But after talking to Greg about how his business is suffering since the Starbucks drive-through opened, I guess I just woke up and smelled the coffee. We need to support our local businesses when we can. So when you want a drive-through coffee, why not grab one at Espresso?
New bridge is superfluous
The concept of Glenwood’s Grand Avenue bridge is interesting. The old one is sound (subject to an unbiased, engineering study), making the proposed one superfluous.
That aside, two key points are missed with the proposal: downtown traffic will move no faster; and second, there is no additional consideration for “people room.” (This is not to mention more noise and less parking for commerce.) A way around the core of Glenwood would alleviate these conditions.
What will the proposed new bridge really do for Glenwood? Stroke some egos.
World goodwill and recycling
World goodwill and recycling go together, like peanut butter and chocolate, like love and commitment, like peas and carrots, like clean air and health, like cold nights and hot chocolate, like Bert and Ernie, like warm sand and bare feet, like grilled cheese sandwiches and tomato soup.
People act redemptively all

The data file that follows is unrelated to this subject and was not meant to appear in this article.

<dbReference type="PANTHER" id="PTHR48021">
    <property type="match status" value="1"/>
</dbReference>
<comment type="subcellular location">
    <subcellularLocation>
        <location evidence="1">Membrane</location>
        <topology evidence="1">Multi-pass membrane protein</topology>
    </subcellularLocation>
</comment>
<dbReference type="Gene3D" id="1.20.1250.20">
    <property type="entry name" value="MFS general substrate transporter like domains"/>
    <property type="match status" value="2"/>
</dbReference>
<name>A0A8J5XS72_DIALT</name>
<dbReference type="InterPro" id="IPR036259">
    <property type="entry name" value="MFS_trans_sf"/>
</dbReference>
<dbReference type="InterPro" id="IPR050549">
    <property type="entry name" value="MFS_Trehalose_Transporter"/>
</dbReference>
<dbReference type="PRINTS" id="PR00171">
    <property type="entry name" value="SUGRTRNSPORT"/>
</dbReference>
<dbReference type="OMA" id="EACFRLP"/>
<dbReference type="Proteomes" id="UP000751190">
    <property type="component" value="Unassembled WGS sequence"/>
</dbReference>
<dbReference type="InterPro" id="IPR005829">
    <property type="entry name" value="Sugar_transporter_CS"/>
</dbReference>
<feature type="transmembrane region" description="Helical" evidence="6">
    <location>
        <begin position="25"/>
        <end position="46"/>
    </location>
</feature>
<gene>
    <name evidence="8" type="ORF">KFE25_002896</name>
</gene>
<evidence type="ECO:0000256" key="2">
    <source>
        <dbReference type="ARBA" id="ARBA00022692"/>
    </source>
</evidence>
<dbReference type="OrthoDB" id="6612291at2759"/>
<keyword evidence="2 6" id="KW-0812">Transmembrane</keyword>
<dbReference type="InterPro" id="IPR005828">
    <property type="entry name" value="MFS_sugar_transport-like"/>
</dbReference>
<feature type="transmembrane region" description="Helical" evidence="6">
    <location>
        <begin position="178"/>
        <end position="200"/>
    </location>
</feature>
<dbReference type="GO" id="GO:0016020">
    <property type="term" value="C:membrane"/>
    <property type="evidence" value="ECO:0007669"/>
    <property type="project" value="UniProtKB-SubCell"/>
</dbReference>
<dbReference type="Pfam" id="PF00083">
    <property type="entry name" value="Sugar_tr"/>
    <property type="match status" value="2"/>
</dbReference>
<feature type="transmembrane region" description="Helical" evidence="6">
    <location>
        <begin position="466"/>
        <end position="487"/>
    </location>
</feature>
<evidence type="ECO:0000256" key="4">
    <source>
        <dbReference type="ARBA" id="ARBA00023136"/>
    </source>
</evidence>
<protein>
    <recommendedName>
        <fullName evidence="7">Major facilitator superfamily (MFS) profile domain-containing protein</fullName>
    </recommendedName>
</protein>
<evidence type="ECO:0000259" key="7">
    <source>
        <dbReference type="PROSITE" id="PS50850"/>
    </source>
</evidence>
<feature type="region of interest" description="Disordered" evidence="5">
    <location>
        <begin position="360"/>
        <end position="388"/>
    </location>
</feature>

One week ago I read a carefully crafted letter by Patrick Hunter of Carbondale. I had to reread it twice before the real message bled through his succinct words. His real message was hopelessness, not pessimism, but hopelessness.
Patrick covered dozens of topics; I will comment on two. First, he stated that the 1 percent cares nothing for the 99 percent, but he never mentioned the hearts, minds and wills of the 99 percent. Are we to believe that all of us in the 99 percent have been rendered mute, and that we are completely dispirited? On the contrary, unlike lemmings marching to the sea, we have discerning minds and a passion for our rights as human beings.
I believe in the people’s ability to demand justice, as has been proven countless times throughout history. As just one example, remember the 700,000 people who marched in New York City during the Climate Summit, and the other 7,200 demonstrations held around the world?
Second, Patrick claimed that as a devastating result of the recent election we’ll no longer be “our brother’s keeper.” I believe that in thousands of ways every day, people act redemptively in the lives of others. Most acts of kindness are rarely noted and certainly not reported on the evening news, but they happen.
I believe Patrick is wrong. I believe in the goodness of the human heart and in the integrity and strength of the human will. Therefore, I have hope for his future and mine, and for future generations. Progress may be slow, undoubtedly there will be setbacks, but the arc of history has been bending toward improvement for centuries and that trend will continue as long as those of us with hope continue to campaign for and work toward our goals.
Rev. Barbara Palmer
Please return my license plate
I guess that’s what I get for bragging that I lived in a place where people didn’t steal things that didn’t belong to them. Can’t say that anymore.
Will the person who stole the license plate off my pickup (ZG-86) please return it? While it may look great in your collection, it belongs on my truck and I need it. I can’t afford to buy new plates due to your thoughtlessness.